I can agree with most of this. But not all of it.
From Vinyl Roofs to Classic Vinyl
REVIEW: ‘The Lives of Brian’ by Brian Johnson
Brian Johnson joined AC/DC in 1980 after the death of the band’s original singer Bon Scott. Before we proceed to Johnson’s amiable rockography, The Lives of Brian, we should clarify the musical technicalities. AC/DC are not a heavy metal band. They are frequently hard rock, but essentially they are a rock ’n’ roll band. Like Motörhead, and like the early punk bands that shared their energy and glee, they are the last, late progeny of ’50s rock ’n’ roll. They are loud and bluesy, and have more in common with Johnny Kidd and the Pirates than with Metallica or Def Leppard. The boogie in their early albums carries echoes of the age before Elvis. Like Motörhead’s Philthy Phil Taylor or The Damned’s Rat Scabies, the drumming of AC/DC’s first drummer Phil “The Stud” Rudd swings with the ghost of Gene Krupa and Buddy Rich.
Second, AC/DC are Australian. Formed in 1973, they came up the old way, which is the hard way, on the Australian pub circuit. The “pub” part might evoke cozy and ramshackle British country inns, but Australian pubs, according to those who have visited them and survived, are cavernous beer halls full of raging drunks. These bracing conditions made AC/DC what the Irish call a “show band,” playing other people’s hits, and entertaining the punters like a very loud vaudeville act. Hence their guitarist Angus Young dressing as a schoolboy, complete with satchel.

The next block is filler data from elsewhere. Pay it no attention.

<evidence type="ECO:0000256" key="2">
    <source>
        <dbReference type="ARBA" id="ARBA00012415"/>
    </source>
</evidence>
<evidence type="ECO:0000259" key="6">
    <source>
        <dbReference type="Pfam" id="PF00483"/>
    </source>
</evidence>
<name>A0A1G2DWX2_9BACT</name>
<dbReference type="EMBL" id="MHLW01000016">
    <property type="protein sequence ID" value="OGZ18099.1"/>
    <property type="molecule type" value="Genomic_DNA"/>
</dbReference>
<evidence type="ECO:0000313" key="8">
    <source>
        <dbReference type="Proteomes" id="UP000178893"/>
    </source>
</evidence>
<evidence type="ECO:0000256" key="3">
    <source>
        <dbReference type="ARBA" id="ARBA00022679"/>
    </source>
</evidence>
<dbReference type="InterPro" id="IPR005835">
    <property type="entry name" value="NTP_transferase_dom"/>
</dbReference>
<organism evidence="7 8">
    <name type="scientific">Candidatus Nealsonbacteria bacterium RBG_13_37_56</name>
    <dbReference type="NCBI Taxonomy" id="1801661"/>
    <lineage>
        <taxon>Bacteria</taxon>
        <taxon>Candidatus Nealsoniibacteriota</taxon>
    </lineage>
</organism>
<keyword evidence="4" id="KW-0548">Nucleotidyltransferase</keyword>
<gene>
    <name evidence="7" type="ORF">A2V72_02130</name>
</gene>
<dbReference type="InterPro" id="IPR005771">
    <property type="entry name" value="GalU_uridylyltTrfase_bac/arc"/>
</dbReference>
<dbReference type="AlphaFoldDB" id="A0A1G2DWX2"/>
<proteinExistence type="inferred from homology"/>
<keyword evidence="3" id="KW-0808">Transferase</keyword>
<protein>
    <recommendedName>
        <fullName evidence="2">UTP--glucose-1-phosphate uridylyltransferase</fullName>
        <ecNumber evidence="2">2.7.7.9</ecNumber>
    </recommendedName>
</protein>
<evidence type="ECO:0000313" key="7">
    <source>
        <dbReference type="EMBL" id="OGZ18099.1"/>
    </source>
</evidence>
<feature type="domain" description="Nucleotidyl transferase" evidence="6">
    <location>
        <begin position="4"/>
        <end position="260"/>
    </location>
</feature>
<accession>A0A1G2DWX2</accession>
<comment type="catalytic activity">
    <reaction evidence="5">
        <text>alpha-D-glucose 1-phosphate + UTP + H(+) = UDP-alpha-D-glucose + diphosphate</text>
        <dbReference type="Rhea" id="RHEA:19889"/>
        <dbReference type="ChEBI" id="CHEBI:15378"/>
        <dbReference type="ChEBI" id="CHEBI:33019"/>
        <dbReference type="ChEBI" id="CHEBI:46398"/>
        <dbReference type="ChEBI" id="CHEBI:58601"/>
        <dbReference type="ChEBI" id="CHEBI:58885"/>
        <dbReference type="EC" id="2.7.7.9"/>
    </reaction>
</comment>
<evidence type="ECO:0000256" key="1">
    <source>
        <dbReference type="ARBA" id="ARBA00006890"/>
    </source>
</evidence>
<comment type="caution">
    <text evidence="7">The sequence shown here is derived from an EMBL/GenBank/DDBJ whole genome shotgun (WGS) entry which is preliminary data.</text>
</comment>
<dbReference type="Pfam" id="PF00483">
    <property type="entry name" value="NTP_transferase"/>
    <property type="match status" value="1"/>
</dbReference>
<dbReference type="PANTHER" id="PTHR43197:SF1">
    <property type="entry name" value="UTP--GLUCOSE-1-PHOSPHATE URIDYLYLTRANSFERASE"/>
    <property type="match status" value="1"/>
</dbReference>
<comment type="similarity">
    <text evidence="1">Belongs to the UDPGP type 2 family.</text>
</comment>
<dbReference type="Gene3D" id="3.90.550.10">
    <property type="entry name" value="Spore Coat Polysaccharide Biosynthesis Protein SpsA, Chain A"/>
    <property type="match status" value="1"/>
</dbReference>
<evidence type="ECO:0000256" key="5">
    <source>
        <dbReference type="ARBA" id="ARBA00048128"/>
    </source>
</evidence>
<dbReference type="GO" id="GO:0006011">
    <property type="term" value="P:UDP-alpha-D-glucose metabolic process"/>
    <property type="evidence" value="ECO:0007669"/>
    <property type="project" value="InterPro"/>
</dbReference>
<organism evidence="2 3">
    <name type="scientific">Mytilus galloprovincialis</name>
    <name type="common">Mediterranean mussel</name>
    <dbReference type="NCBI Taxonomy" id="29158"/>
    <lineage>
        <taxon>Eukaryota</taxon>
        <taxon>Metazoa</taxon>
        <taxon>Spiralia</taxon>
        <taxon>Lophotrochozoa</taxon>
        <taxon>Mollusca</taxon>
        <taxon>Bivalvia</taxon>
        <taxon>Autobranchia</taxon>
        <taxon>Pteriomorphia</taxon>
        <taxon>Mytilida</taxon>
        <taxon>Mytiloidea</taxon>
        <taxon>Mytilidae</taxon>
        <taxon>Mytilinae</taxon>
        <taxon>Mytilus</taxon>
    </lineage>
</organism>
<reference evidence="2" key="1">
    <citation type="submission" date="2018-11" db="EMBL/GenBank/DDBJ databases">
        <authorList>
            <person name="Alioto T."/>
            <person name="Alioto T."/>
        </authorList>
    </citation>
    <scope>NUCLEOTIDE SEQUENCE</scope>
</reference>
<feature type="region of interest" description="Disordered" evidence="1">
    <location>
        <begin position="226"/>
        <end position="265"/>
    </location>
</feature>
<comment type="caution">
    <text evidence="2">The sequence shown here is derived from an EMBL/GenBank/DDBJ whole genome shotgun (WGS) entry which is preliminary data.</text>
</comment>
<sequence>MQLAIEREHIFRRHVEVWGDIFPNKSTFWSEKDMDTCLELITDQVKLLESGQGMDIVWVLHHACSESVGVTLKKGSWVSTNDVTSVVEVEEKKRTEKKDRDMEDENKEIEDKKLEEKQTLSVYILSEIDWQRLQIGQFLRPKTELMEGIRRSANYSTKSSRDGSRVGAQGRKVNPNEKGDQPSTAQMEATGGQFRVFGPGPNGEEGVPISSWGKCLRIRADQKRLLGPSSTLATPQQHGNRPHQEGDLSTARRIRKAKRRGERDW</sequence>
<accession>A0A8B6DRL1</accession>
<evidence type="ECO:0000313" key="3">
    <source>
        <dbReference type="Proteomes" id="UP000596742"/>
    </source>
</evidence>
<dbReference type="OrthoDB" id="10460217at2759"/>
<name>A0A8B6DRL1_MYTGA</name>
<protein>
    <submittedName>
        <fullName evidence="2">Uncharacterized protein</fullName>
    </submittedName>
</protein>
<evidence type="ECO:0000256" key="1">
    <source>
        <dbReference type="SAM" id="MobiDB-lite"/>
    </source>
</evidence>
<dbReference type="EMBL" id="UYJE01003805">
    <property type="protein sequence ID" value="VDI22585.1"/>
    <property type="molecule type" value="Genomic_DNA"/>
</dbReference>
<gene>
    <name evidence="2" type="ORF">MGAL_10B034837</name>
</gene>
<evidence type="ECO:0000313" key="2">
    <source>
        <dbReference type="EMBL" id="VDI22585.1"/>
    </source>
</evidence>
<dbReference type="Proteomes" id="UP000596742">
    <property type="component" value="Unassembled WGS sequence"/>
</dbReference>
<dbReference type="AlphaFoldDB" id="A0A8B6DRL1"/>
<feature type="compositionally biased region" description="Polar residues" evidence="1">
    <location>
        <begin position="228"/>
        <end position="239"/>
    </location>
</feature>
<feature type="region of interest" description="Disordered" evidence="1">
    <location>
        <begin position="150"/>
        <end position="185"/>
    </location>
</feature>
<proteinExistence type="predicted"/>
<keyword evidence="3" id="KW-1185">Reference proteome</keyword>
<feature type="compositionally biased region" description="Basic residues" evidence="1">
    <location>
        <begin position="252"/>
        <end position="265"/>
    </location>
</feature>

Third, Bon Scott was and always will be AC/DC’s singer. This is the Raft of Theseus part. Scott had been with the band for six years before he choked on his own vomit after an especially exuberant night out in South London. Brian Johnson replaced him in 1980, and freely admits that he is a singing caretaker, preserving Scott’s songs and the band that made them. Johnson’s 42 years on the job begin where The Lives of Brian ends. This is the story of what Johnson did before he became famous, and what he did to become famous. It is, as Bon Scott wrote, “a long way to the top if you want to rock ’n’ roll,” but the scenic route is much more interesting than the rock star’s cycle of arena shows and private jets.
“Caretaker”? Like hell. No slight of any kind to the inimitable Bon Scott intended, of course, but AC/DC has done some of its very best work with Johnson up front and center. I’ve been fortunate indeed to see Oz’s gift to real rock and roll live four times over the years, including my first time shortly before Scott passed on, and I can say without fear of contradiction that Johnson stepped up and filled some unimaginably oversized shoes with aplomb, class, and style. He never tried to make anybody forget about Scott, or to supplant him; he made the wiser choice to go his own way and add to Scott’s legacy instead, which is greatly to his credit both as a singer and as a man.
Yes, Bon Scott was AC/DC’s singer—WAS. But now Brian Johnson is, and not just the band itself but all of its fans have benefitted greatly from that. And if you try to tell me that this doesn’t stand on its own, no reference to the late great Bon Scott needed, well, I’m gonna tell you you’re as full of shit as a Christmas turkey.
WHOA, that’s good squishy.
Heh. Last night I was wailing away on my Les Paul to Donington. Great concert footage.
This is like Mantle and Mays. That debate could never be decided either.
Bon made it look easy when it’s not and Brian does look like he has to work at it.
In the end they’re both great frontmen for one of the greatest Rock and Roll Groups ever and one of the few (only?) to find a replacement for their high profile lead singer after his death. Not only a replacement, but Johnson-led AC DC continued to scale the heights they were scaling with Bon to reach the Pinnacle.